Local writer shortlisted for literary award

A poem influenced by a set of Whitehorse power outages has snagged local poet Michael Eden Reynolds a shortlisting for the 2010 CBC Literary Award.

A poem influenced by a set of Whitehorse power outages has snagged local poet Michael Eden Reynolds a shortlisting for the 2010 CBC Literary Award.

It’s the second time Reynolds has won the title; the first time, in 2006, was for his poem, Fugue. He’s one of the 26 poets in Canada to be shortlisted.

Outage is set in a mythical Whitehorse following a power outage that has plunged the city in darkness.

Reynolds wrote the poem during the winter of 2008 when outages were happening about every three weeks. So often in fact, that Reynolds was forced to stop working on the poem one day when the lights cut out.

He wrote and performed the poem for last year’s arts event Dark Days, but it has not yet been published.

It’s one of the few poems of his that Reynolds considers to be about the North.

This even though many of the poems in his recent book of poetry, Slant Room, waltz with the notion.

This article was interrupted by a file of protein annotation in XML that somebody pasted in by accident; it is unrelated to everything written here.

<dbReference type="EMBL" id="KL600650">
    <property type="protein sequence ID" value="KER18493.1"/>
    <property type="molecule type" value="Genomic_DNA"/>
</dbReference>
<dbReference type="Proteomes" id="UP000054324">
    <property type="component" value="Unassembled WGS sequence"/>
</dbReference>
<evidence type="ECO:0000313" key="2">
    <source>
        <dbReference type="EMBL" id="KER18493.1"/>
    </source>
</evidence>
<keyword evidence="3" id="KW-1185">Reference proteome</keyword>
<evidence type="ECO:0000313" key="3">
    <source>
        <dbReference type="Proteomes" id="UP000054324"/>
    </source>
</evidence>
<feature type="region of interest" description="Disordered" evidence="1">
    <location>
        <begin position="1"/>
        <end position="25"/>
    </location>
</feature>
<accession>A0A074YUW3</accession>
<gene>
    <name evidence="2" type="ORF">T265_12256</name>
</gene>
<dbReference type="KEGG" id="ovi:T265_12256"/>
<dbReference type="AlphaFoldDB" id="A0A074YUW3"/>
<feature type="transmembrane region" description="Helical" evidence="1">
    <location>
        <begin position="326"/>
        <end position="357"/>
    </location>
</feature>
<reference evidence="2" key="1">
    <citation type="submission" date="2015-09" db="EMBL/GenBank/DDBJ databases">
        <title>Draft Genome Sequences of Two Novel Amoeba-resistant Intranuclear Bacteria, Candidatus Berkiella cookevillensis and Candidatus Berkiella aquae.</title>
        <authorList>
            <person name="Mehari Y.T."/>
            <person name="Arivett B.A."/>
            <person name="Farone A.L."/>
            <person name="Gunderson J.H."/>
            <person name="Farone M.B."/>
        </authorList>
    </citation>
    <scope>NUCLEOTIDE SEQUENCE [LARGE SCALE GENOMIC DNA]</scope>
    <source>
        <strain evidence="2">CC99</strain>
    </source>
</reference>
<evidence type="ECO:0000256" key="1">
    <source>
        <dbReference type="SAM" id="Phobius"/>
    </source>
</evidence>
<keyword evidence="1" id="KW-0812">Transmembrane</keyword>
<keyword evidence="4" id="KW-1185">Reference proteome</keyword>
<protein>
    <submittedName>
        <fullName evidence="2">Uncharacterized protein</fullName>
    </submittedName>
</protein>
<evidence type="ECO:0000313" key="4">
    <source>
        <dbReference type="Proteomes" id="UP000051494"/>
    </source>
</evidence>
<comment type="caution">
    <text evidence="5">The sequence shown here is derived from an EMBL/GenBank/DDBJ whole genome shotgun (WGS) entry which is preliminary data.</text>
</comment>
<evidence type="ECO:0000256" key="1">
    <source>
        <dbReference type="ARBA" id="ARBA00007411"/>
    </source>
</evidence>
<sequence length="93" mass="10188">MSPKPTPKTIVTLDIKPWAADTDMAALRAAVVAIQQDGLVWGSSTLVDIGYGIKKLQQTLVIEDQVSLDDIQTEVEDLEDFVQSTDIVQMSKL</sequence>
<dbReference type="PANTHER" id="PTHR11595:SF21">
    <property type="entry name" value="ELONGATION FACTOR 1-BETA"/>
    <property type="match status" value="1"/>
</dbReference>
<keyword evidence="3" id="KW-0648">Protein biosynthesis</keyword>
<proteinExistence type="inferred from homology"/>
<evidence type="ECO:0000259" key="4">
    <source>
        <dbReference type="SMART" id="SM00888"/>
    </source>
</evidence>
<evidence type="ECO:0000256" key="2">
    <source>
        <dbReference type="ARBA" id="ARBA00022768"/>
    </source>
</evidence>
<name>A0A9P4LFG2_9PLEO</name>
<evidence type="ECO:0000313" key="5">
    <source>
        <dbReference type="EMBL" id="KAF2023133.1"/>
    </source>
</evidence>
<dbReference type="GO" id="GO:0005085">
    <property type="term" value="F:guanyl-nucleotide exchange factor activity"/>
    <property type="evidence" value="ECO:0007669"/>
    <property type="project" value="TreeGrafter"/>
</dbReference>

“I don’t think of myself as a northern writer,” said Reynolds.

“But maybe that’s just me fighting against being ghettoized as one.”

Although the award is flattering – especially since the judges included such A-list writers as Marina Endicott, Karen Solie and Evelyn Lau – Reynolds doesn’t think it will make his poetry books fly off bookstore shelves any faster.

But that’s the poetry business in Canada.

Following the publishing of his book last fall he’s turned his attention to an epic poem he started writing in 1999.

The poem, After Trout, is about Canadian painter Tom Thompson’s death in 1917. The artist had been challenged to catch a legendary trout, but after he set out on his canoe in Canoe Lake, Thompson was never seen again.

Reynolds focuses on the eight-day period before Thompson’s body floated ashore using a trout as his narrator.

The poem has been slow-going, but that doesn’t bother Reynolds.

“I only hope to finish the poem before the centenary of his death,” he said with a laugh.

Contact Vivian Belik at


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